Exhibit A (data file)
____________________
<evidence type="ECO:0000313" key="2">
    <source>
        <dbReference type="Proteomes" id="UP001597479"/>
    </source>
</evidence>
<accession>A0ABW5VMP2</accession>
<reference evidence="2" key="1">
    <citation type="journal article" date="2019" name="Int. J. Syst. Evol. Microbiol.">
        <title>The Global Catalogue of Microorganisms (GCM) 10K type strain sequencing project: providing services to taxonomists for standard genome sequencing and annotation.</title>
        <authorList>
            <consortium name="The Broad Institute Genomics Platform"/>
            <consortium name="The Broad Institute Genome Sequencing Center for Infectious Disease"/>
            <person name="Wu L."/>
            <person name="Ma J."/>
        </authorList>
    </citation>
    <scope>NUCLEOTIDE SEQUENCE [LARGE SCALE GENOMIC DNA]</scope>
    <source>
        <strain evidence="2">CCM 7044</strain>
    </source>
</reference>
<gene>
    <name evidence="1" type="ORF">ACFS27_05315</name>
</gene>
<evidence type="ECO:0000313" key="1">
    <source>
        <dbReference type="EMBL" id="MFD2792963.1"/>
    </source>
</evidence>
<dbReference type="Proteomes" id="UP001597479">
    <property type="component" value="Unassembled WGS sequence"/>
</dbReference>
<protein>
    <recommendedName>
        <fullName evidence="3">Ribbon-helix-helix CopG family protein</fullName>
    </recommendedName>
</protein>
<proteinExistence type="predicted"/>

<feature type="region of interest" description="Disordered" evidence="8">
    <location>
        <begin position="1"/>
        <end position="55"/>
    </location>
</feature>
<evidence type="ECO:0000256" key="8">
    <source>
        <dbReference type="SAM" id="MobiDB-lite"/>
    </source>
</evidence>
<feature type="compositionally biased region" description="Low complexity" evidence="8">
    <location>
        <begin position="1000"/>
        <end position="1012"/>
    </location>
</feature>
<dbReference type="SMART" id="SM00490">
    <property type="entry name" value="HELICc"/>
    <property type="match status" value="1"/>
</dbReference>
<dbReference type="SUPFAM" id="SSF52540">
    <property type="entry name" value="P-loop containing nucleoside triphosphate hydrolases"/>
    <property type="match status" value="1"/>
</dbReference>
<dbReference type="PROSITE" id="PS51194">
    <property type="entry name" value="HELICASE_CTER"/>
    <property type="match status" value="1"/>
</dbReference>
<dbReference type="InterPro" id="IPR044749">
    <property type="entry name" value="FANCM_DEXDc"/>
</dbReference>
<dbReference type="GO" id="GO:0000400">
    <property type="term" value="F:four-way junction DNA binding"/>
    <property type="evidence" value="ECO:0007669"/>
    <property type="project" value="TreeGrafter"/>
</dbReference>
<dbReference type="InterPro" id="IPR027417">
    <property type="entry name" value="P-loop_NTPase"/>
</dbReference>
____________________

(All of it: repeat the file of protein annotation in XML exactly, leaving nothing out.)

<evidence type="ECO:0000313" key="2">
    <source>
        <dbReference type="Proteomes" id="UP001597479"/>
    </source>
</evidence>
<accession>A0ABW5VMP2</accession>
<reference evidence="2" key="1">
    <citation type="journal article" date="2019" name="Int. J. Syst. Evol. Microbiol.">
        <title>The Global Catalogue of Microorganisms (GCM) 10K type strain sequencing project: providing services to taxonomists for standard genome sequencing and annotation.</title>
        <authorList>
            <consortium name="The Broad Institute Genomics Platform"/>
            <consortium name="The Broad Institute Genome Sequencing Center for Infectious Disease"/>
            <person name="Wu L."/>
            <person name="Ma J."/>
        </authorList>
    </citation>
    <scope>NUCLEOTIDE SEQUENCE [LARGE SCALE GENOMIC DNA]</scope>
    <source>
        <strain evidence="2">CCM 7044</strain>
    </source>
</reference>
<gene>
    <name evidence="1" type="ORF">ACFS27_05315</name>
</gene>
<evidence type="ECO:0000313" key="1">
    <source>
        <dbReference type="EMBL" id="MFD2792963.1"/>
    </source>
</evidence>
<dbReference type="Proteomes" id="UP001597479">
    <property type="component" value="Unassembled WGS sequence"/>
</dbReference>
<protein>
    <recommendedName>
        <fullName evidence="3">Ribbon-helix-helix CopG family protein</fullName>
    </recommendedName>
</protein>
<proteinExistence type="predicted"/>

<feature type="region of interest" description="Disordered" evidence="8">
    <location>
        <begin position="1"/>
        <end position="55"/>
    </location>
</feature>
<evidence type="ECO:0000256" key="8">
    <source>
        <dbReference type="SAM" id="MobiDB-lite"/>
    </source>
</evidence>
<feature type="compositionally biased region" description="Low complexity" evidence="8">
    <location>
        <begin position="1000"/>
        <end position="1012"/>
    </location>
</feature>
<dbReference type="SMART" id="SM00490">
    <property type="entry name" value="HELICc"/>
    <property type="match status" value="1"/>
</dbReference>
<dbReference type="SUPFAM" id="SSF52540">
    <property type="entry name" value="P-loop containing nucleoside triphosphate hydrolases"/>
    <property type="match status" value="1"/>
</dbReference>
<dbReference type="PROSITE" id="PS51194">
    <property type="entry name" value="HELICASE_CTER"/>
    <property type="match status" value="1"/>
</dbReference>
<dbReference type="InterPro" id="IPR044749">
    <property type="entry name" value="FANCM_DEXDc"/>
</dbReference>
<dbReference type="GO" id="GO:0000400">
    <property type="term" value="F:four-way junction DNA binding"/>
    <property type="evidence" value="ECO:0007669"/>
    <property type="project" value="TreeGrafter"/>
</dbReference>
<dbReference type="InterPro" id="IPR027417">
    <property type="entry name" value="P-loop_NTPase"/>
</dbReference>